This one creeps up on you. And if you let it continue, it will ruin your meeting.
At first it seems that the participants are working toward an agreement. They raise concerns. Then they explore the concerns. It all seems normal.
But it keeps going. In fact, it expands. And soon you have an argument where neither side will let go. Your meeting is now stuck in a deadlock.
So how do you fix it?
Approach 1: Form a subcommittee
Ask for volunteers from the opposing viewpoints to form a subcommittee to resolve the issue. This is a useful approach, because: 1) The issue may require extensive research, which is best completed outside the meeting, 2) The people who caused the deadlock will be responsible for solving it, or 3) The effort to resolve the issue will test its priority. That is, if no one wants to spend time finding a solution, then perhaps the issue (or at least the controversy) is unimportant.
Ask for a subcommittee by saying:
“There seem to be concerns about this issue. Rather than use everyone’s time in the meeting, I want a subcommittee to resolve this and report back to us. Who wants to be on it?”
Of course, if no one volunteers, that ends the deadlock. Then you say, “It seems that we lack support for this issue. In that case I want to return to our agenda. The next item is _________”
What else can you do?
Approach 2: Ask for an analysis
If a minority obstructs resolution, ask them to analyze the issue and propose alternatives. You can say:
“Some of you seem to view this issue differently. Could you help us understand your position by preparing an analysis of the issue with workable alternatives?”
As with a subcommittee, this approach will either uncover essential considerations or test commitment. In either case, it moves the deadlock out of the meeting so that you can proceed.
Notice that each of these approaches begins by acknowledging the truth, which is, a deadlock exists. Then it puts people to work on resolving the deadlock.
There’s one more point.
Leaders work in a world of gray. In this case you must allow some disorder and disagreement during the meeting as part of achieving a result. And you have to monitor the level of disorder because if it goes on for too long, you will have to intervene.
It’s like recognizing that your car is about to run out of gas. This means it is time to buy more, rather than sitting there, holding the wheel, pretending that everything will be okay.
Use these techniques to put your meeting back on track.
Part 7. Personal Attacks
You remember these people for the wrong reasons.
They are the monsters who hurt others with insults, ridicule, and sarcasm. They bully. They threaten. They attack.
And that ruins your meeting.
Personal attacks are unacceptable because if one person is being hurt in your meeting, everyone else feels it. As a result, the participants retreat into making safe and generally useless contributions.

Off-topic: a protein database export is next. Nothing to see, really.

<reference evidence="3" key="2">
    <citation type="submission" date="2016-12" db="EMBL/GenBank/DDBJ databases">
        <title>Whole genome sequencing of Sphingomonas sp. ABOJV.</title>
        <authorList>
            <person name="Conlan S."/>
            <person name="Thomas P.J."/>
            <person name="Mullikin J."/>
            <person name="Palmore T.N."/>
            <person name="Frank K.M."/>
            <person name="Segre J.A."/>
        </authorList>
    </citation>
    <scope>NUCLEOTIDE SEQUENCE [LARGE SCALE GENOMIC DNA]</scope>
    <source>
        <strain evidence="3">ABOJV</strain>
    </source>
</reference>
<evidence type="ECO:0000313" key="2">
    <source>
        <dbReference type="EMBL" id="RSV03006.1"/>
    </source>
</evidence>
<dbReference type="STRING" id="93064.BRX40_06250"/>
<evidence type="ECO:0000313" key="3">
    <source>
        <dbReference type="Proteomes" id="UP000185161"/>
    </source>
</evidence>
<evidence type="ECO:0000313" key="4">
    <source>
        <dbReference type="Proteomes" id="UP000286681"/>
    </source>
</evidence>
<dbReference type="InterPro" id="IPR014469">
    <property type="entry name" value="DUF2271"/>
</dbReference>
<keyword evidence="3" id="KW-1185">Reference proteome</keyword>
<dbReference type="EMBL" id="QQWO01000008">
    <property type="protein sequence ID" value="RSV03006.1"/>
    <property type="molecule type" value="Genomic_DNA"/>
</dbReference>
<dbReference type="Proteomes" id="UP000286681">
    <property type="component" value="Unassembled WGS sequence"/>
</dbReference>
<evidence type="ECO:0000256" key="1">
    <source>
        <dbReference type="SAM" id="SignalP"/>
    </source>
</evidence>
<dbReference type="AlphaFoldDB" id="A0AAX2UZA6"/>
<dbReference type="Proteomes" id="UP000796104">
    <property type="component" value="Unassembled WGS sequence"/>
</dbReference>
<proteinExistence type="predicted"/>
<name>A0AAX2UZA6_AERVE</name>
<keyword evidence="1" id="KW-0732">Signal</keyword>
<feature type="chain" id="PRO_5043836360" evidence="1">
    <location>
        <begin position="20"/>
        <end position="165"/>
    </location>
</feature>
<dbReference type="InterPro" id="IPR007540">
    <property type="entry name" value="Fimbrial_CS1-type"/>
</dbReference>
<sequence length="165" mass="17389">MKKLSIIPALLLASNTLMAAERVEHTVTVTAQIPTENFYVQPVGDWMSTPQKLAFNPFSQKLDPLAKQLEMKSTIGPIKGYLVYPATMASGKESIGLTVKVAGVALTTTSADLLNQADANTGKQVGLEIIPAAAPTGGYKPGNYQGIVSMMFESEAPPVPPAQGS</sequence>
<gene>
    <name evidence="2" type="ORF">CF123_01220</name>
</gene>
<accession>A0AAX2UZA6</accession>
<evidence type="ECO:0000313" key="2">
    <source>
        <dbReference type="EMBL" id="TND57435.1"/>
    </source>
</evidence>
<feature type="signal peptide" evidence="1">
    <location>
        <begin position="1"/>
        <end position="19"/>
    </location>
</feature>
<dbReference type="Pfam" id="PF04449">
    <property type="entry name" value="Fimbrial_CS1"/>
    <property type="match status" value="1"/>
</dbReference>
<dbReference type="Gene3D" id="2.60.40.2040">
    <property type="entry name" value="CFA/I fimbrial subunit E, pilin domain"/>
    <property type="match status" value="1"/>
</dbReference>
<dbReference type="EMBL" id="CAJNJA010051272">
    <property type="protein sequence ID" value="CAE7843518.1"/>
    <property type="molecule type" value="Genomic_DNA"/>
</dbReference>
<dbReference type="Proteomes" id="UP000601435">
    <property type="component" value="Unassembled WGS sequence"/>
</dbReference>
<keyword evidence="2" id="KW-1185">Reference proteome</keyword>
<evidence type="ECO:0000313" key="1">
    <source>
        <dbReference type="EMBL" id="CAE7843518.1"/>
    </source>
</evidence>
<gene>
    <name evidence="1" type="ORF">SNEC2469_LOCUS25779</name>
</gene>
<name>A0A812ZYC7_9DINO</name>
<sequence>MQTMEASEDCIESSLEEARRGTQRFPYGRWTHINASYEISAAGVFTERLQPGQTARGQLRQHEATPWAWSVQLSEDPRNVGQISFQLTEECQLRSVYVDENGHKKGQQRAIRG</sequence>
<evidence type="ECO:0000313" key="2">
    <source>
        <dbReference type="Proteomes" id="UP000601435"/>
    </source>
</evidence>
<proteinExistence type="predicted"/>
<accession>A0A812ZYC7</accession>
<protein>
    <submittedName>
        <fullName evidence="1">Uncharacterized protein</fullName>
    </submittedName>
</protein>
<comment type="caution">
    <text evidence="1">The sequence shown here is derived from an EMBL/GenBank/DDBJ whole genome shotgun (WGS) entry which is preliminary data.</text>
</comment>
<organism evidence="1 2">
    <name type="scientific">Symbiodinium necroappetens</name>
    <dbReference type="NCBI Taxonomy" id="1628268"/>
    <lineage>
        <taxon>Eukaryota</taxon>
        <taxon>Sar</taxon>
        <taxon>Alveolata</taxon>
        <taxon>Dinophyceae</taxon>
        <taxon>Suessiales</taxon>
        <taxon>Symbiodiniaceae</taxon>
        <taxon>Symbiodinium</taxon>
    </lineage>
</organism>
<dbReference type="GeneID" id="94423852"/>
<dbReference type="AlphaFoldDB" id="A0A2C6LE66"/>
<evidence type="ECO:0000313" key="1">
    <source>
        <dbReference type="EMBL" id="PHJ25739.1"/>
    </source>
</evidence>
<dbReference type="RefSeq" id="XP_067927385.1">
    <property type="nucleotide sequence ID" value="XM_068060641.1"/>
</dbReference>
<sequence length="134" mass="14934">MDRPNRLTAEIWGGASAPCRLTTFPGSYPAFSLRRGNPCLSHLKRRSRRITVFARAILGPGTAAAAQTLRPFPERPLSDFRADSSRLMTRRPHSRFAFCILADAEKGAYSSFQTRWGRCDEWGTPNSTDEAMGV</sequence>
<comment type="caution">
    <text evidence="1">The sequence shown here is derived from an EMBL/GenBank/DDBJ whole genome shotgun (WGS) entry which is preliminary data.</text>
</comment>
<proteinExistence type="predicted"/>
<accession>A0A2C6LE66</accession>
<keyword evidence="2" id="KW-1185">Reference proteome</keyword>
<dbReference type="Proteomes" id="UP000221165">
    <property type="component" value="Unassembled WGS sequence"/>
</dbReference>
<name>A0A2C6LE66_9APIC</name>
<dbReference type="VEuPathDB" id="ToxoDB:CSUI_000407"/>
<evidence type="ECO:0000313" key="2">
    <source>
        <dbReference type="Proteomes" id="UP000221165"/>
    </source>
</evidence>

So, how do you respond to attacks?
First, take a big breath. Grab your courage. And then use one of the following approaches.
Approach 1: Speak to the group
Respond to a hostile remark by making a general comment. Look at the middle of the group and say:
“Just a moment. Let’s pause here to calm down. I can tell we’re upset about this. And we want to find a fair solution for everyone.” (Take slow deep breaths and relax to model calming down.)
After saying this, pause a moment to let the group respond. Often, someone else will support your request. Then continue as if everything were normal.
Avoid looking at the attacker when speaking to the group. Making eye contact acknowledges and returns power to the attacker.
Approach 2: Explore for the cause
Sometimes people throw insults from behind an illusion of presumed distance. You can respond by calling for an explanation. In this case say:
“Pat, you seem upset with that.”
“Tony, you seem to disagree.”
“You seem to have reservations about this.”
I realize these statements may sound like naive responses to an insult. However, such understated responses improve the situation because they sound less threatening, feel easier to deliver, and preserve the other person’s self-esteem. Realize the attacker may have viewed the attack less seriously than it sounded.
These statements also transfer the focus from the target to the attacker’s feelings. And this is what you need to talk about to resolve the dispute.
After you speak wait for the attacker to talk about what caused the attack.
If the attacker continues with hostile remarks, interrupt with:
“Excuse me, we need to respect each other. And I wonder what makes you feel upset over this.”
“Excuse me, we heard that. Now, what makes you feel that way?”
“Excuse me, I’m interested in hearing what your concerns are.”
Approach 3: Call a break
If the first two approaches fail to end the attacks, then call a break or end the meeting. This will give you a chance to meet privately with the attacker, rewrite the agenda, rebuild communication, and (if appropriate) schedule another meeting without the attacker.
You could say-
“We seem to be at an impasse. I want to take a break, so we can calm down.”
“This hostility makes it impossible to get any work done. So, I’m adjourning the meetings. We’ll work on this later and then reconvene at another time.”
“We need to work on this outside of the meeting. So, let’s adjourn.”
Note that some people use anger to intimidate others into cooperating with them. If you adjourn the meeting, you will have to meet with the attacker to resolve the conflict.
Meetings are a forum for finding solutions, making decisions, and reaching agreements. When you apply these approaches to disruptions, you will maintain the productive environment necessary to accomplish your goals.
The Ultimate Persuasion Technique – https://www.mastersofmoney.com/theultimatepersuasiontechnique/